The majority of the plumbing and electrical in the tiny home is routed through the floor cavity. The loci for all of the systems exists at the kitchen-end of the tiny home, near the trailer hitch. There are three critical MEP hubs in this area: A) an externally concentrated cluster on the trailer hitch, where the municipal connections for water and electricity, the instant hot water heater, and the interchangeable propane tanks for kitchen appliances all exist, B) the electrical breaker box in the kitchen wall at the end of the house, which is adjacent to the mini-split unit, and C) the in-floor compartment under the kitchen floor where the solar electric battery bank and on-board water storage exist.
When we designed the trailer for our tiny home, we had the structural tubing framed 12 inches below the top of trailer to allocate for a deeper floor cavity where the solar electric battery bank and on-board water storage tanks could be stored for easy access. The total depth of the cavity is 18", with 9.25" clear under the 2"x10" floor joists.
While having these systems integrated into the enclosure of the tiny home was inconvenient, as they ate up valuable floor storage space, added considerable weight to the home, and made the trailer construction more costly, it was critical to house them within the enclosed, temperature-controlled portion of the home. Concerning the battery bank: if stored without temperature regulation, high temperatures can shorten battery life, while low temperatures can reduce battery capacity. Concerning the on-board water storage: in an off-grid water supply system (and especially in the case of a tiny home on wheels), great care should be taken to make sure that water pipes do not freeze in the winter. If your rain water catchment storage is outside of the home, above ground, and not insulated, then you would need to disconnect your pipes from your water supply in freezing temperature situations. For this reason, we planned to always have 90 gallons of water (enough for two people for one week) on-board in our tiny home, so that in the event of freezing temperatures we could still access water in the short-term.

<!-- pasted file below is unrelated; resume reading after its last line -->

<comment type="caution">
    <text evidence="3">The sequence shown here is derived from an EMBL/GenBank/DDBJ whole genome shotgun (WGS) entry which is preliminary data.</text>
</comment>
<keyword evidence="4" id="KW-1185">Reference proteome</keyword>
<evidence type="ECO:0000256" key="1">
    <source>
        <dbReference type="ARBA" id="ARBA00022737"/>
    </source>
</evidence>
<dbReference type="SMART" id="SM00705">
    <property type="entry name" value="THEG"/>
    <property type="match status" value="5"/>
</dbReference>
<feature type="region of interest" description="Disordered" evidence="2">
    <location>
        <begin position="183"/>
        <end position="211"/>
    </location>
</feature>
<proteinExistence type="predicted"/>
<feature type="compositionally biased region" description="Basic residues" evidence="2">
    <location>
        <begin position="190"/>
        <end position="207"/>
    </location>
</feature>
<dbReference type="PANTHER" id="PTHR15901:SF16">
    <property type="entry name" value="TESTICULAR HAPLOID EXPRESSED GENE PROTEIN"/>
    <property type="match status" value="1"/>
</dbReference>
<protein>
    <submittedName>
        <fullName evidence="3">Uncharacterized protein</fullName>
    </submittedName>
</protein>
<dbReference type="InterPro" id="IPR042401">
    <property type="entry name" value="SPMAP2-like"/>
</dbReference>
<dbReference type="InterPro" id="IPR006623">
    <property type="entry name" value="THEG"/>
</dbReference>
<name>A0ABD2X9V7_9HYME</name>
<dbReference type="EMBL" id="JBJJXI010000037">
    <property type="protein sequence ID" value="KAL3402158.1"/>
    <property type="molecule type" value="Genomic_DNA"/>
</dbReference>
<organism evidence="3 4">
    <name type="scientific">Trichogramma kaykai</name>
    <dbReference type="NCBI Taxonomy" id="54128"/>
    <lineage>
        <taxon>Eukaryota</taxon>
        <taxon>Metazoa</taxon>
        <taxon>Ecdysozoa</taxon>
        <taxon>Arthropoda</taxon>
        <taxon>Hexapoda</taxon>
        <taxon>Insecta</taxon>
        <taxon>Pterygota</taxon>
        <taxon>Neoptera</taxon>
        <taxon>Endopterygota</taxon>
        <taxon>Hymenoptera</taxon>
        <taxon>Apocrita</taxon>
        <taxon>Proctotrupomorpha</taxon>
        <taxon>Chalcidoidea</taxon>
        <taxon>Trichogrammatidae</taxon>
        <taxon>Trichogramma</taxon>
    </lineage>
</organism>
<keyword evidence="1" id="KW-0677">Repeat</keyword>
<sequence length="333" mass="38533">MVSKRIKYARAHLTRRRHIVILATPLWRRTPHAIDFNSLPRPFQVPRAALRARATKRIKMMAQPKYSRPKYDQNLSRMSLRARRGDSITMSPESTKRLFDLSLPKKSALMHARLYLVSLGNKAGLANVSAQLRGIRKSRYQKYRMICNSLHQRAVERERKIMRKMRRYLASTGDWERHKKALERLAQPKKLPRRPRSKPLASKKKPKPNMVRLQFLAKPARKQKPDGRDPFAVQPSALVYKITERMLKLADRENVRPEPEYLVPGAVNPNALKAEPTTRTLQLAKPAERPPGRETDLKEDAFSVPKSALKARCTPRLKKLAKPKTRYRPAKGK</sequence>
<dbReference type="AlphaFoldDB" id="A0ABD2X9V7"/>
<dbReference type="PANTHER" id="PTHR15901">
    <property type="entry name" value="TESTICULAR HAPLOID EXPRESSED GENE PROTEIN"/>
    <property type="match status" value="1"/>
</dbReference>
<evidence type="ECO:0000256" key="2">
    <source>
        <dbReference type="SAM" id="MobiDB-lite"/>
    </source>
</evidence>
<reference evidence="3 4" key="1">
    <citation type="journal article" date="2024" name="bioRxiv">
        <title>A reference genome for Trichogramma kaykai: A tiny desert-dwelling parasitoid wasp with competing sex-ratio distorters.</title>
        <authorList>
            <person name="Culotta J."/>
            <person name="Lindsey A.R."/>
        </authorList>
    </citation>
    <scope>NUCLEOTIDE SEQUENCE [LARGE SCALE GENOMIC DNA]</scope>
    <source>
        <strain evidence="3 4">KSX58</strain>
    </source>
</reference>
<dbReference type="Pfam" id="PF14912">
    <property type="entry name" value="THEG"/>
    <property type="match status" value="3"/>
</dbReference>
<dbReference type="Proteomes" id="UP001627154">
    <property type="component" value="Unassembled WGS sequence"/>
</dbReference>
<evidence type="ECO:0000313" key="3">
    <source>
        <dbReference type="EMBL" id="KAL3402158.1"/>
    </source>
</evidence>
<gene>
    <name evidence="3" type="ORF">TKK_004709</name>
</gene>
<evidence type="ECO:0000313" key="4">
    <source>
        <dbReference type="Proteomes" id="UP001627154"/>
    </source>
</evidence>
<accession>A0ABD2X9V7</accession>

In any given building project, it is best to optimize plumbing by clustering functions together, which minimizes linear feet of plumbing lines, minimizing not only cost, but also the potential for leaks. We sacrificed optimized plumbing in our own tiny home for our preferred floor plan configuration. However, we still managed to cluster plumbing into two 'zones' at either end of the house: kitchen/on-board water storage at one end and bathroom/washer at the other.
After the plumbing was entirely routed through the floor cavities at the perimeter of the home, we were able to insulate and fully sheath the fixed portion of the floor. The rest was left open and accessible for general in-floor storage.
"The Plumbing Leak Saga" as it has become known, was an approximately 6-week period, during which a small, yet persistent leak in the plumbing system plagued Kadim day and night. He would daily adjust some component of the system, reset the pressure gauge, come back the next day, and do it all over again, until through process of elimination he located and eradicated it! It was a very trying time; don't ask him about it unless you want an ear-full!
As demonstrated in the above images, most of the electrical was run on a datum above the doors and windows. This allowed for efficient and uninterrupted routing throughout the tiny home: at sleeping loft outlets, in the bathroom for outlets, lighting, and the ceiling vent, in the utility closet for the washer, periodically in the living area, in the main ceiling for the downlights, at the kitchen counter for small appliances, under the kitchen counter for large appliances, at the solar batter bank, and above the kitchen window for the mini-split unit. These pictures don't show it, but we did install metal plate covers on the studs where electrical wires were routed to prevent any future accidental penetration of the wires when installing interior and exterior wall sheathing or finishes.